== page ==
The WBO website has a useful link to the exam priorities of the IRS – including Criminal Investigation which has very broad authorities in financial crimes and, of course, tax evasion. In addition to Criminal Investigation, the IRS is especially interested in information about high-wealth individuals (over $1 million in income — $250,000 in tax owed) evading tax (setting up a global high-wealth program to target such cases). Other areas of interest include complex/tiered partnerships involving wealthy individuals; corporate tax; foreign bank accounts (undeclared). In addition, the IRS is always interested in hearing about the latest scheme or scam.

It is good news that the IRS is recognizing the value of whistleblowers and encouraging whistleblowers to come forward. As a recent TIGTA report highlights, even with the significant increase in dollars to the IRS budget, hiring remands a significant challenge to the IRS. Therefore, it is vital that the IRS encourage and engage with whistleblowers — who can markedly assist the IRS in better targeting limited audit resources and use those audit resources more efficiently.

Related to this is that one of the reforms (strengthening collaboration with other IRS shops – mentioned above) is that the WBO is more and more “at the table” at key IRS meetings – meetings that are discussing exam priorities, new schemes, etc. Having the WBO show up (or being invited to show up) is a big part of the battle of making sure that whistleblower submissions are given close consideration by the rest of the IRS.

Who Can File – Caution: Taxpayer Representative

The IRS Whistleblower Office also recently put out guidance as to who can make a whistleblower submission – with particular attention to taxpayer representatives (broadly defined) as being possibly barred due to taint. The IRS has long held that the IRS will not take action on information submitted by a whistleblower providing information as to a taxpayer – and the whistleblower is the taxpayer’s current representative to the IRS (see Chief Counsel Notice CC-2010-004 February 17, 2010). The new Form 21 in boxes 23 – 29 provides a sharp focus on possibly tainted/barred whistleblowers.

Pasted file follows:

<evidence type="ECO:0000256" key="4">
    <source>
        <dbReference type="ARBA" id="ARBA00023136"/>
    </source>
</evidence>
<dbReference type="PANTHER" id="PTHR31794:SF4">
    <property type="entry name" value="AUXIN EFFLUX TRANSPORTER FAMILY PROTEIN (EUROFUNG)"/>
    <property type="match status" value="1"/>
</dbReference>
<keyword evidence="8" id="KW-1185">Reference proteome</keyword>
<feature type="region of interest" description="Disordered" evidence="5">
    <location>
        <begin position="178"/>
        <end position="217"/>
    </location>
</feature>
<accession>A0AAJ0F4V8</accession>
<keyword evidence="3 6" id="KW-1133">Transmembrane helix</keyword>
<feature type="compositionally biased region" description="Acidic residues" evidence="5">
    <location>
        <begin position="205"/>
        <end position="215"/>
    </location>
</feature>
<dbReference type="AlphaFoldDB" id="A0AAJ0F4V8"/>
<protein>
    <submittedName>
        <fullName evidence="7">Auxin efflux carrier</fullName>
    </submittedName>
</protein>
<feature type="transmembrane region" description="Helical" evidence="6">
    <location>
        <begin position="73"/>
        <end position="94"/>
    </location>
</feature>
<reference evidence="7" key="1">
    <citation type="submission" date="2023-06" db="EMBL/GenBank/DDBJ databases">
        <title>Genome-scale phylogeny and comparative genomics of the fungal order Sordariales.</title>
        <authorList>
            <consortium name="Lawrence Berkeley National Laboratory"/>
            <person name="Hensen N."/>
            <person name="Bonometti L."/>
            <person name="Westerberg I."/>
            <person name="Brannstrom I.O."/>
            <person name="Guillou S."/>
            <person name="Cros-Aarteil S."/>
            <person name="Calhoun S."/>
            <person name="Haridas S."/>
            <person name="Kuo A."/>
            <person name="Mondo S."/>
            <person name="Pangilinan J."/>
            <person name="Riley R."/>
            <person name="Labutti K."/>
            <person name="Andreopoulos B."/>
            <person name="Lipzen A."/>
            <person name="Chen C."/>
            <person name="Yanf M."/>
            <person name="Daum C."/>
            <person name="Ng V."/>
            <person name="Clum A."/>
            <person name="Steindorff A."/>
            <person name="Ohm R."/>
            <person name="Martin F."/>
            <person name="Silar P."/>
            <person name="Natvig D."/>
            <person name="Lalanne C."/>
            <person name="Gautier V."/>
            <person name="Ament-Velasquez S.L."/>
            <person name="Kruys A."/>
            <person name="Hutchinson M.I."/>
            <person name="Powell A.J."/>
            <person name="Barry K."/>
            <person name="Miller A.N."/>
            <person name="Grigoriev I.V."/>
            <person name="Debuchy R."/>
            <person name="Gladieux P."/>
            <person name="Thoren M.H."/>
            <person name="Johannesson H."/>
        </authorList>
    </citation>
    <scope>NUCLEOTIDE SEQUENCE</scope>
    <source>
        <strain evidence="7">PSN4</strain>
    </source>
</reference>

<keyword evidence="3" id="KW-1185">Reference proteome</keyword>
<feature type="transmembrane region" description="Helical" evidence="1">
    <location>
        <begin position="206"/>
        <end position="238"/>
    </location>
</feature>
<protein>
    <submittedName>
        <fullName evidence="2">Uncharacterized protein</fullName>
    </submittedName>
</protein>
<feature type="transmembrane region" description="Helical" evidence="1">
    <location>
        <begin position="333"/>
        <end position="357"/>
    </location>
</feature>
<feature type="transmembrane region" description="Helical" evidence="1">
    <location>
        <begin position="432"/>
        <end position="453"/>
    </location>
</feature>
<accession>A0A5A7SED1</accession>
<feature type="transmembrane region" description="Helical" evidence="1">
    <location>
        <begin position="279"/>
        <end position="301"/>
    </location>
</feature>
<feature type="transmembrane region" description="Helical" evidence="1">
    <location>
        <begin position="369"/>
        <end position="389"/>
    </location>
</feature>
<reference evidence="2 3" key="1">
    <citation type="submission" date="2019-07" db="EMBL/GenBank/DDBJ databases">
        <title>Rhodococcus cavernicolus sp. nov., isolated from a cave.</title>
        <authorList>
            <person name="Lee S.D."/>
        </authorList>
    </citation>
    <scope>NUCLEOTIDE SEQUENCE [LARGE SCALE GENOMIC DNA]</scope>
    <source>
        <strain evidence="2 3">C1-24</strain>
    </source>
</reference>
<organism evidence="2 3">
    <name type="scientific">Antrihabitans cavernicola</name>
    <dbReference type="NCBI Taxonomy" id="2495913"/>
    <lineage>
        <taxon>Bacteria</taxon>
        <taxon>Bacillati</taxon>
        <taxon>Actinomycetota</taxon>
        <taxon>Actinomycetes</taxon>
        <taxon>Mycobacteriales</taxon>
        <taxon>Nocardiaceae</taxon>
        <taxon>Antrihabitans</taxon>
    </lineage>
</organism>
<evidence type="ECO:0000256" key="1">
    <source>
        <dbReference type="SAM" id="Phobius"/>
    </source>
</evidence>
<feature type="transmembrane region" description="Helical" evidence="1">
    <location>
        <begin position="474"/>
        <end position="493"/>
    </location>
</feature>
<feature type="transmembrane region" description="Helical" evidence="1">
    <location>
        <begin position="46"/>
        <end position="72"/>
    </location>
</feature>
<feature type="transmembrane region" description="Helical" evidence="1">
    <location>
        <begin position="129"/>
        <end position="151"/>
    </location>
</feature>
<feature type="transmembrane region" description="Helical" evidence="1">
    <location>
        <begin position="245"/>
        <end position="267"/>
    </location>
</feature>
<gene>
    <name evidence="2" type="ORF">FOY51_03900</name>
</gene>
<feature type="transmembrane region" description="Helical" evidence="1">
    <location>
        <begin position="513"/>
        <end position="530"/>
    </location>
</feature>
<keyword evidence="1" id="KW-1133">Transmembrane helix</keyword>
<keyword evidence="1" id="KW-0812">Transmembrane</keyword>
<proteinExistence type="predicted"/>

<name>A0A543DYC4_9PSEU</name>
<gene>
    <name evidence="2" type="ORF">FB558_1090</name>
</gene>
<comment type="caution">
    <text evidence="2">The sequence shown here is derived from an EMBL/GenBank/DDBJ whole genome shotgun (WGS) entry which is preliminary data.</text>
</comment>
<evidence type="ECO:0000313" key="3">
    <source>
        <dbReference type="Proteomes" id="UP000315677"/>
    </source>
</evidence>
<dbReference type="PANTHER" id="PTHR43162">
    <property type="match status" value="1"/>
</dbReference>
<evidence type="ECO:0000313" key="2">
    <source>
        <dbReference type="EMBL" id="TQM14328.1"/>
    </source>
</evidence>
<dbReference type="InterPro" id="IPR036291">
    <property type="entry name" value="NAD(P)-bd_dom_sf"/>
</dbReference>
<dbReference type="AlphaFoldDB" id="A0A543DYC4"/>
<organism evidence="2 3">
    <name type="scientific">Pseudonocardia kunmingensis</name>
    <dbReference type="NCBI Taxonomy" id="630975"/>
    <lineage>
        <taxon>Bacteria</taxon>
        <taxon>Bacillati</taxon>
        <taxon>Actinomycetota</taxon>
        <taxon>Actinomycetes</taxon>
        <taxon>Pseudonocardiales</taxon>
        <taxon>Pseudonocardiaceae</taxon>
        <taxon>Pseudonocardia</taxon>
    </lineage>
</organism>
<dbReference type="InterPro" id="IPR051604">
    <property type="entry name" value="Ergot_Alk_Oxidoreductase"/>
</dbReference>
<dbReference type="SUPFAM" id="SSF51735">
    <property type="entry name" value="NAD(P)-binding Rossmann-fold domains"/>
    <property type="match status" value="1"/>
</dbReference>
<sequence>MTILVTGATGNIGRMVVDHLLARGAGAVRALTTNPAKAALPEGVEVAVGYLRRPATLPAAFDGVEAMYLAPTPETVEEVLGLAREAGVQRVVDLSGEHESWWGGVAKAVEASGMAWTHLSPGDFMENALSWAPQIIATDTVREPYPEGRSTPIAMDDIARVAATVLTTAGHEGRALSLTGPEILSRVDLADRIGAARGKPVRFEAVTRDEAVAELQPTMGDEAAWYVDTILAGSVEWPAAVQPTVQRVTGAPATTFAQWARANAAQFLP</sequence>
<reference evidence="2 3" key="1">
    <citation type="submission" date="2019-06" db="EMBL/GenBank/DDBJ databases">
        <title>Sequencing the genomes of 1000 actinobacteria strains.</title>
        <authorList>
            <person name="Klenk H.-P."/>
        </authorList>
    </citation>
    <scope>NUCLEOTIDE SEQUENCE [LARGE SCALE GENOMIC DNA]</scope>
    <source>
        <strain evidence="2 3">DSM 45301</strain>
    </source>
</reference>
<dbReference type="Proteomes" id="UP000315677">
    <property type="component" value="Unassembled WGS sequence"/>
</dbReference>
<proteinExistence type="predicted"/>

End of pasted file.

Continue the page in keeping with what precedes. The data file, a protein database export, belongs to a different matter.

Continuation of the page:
The guidance on the WBO website expands on the historic bar on a current taxpayer representative, taking a sweeping view of who is viewed as a taxpayer representative to include not just an individual who is on a Form 2848 (Power of Attorney) but any individual who is “. . . representing the taxpayer in any capacity during any administrative matter pending before the IRS.” The term is somewhat vague but the notice states: “Generally, the IRS will consider a whistleblower a representative if that person participates on behalf of the taxpayer in meetings with the IRS.”

The guidance is limited in explaining what exactly this definition encompasses. Understanding the IRS’s legal reasoning and justification for its position would assist whistleblowers to better navigate this matter. This question is particularly important to some insider whistleblowers since the IRS will basically not interact with a taxpayer’s representative who is a whistleblower – thus potentially outing the whistleblower.

Questions that are unanswered in this guidance include: if a whistleblower only provides back-office support to a taxpayer for an IDR request from the IRS – is that person a taxpayer representative? Presumably no because they were never in a meeting with the IRS – but does the back-office support constitute “any capacity”? If a whistleblower represents a taxpayer five years ago on an issue of excise taxes, but no longer is representing the taxpayer in any matter, and now wants to blow the whistle on the taxpayer’s current evasion of corporate income tax – is there still a taint – or is there a taint only if the whistleblower is still currently representing the taxpayer in the particular issue that the whistleblower intends to expose. It’s a tangled thicket.

My hope is that the IRS will provide greater guidance in this area (particularly perhaps as instructions to the Form 211 – which currently is silent on this matter) – providing examples of when there will or will not be taint. As the IRS looks to clarify, I hope they will consider closely the legal basis for drawing seemingly arbitrary lines that foreclose (or certainly discourage) the best whistleblowers from coming forward – those informed and knowledgeable insiders.

Whistleblowers that are insiders will want to be eyes open as they consider filing a Form 211.


It is better days ahead at the WBO and for tax whistleblowers – with the reforms in place and those in the future – putting out the “welcome” mat for whistleblowers.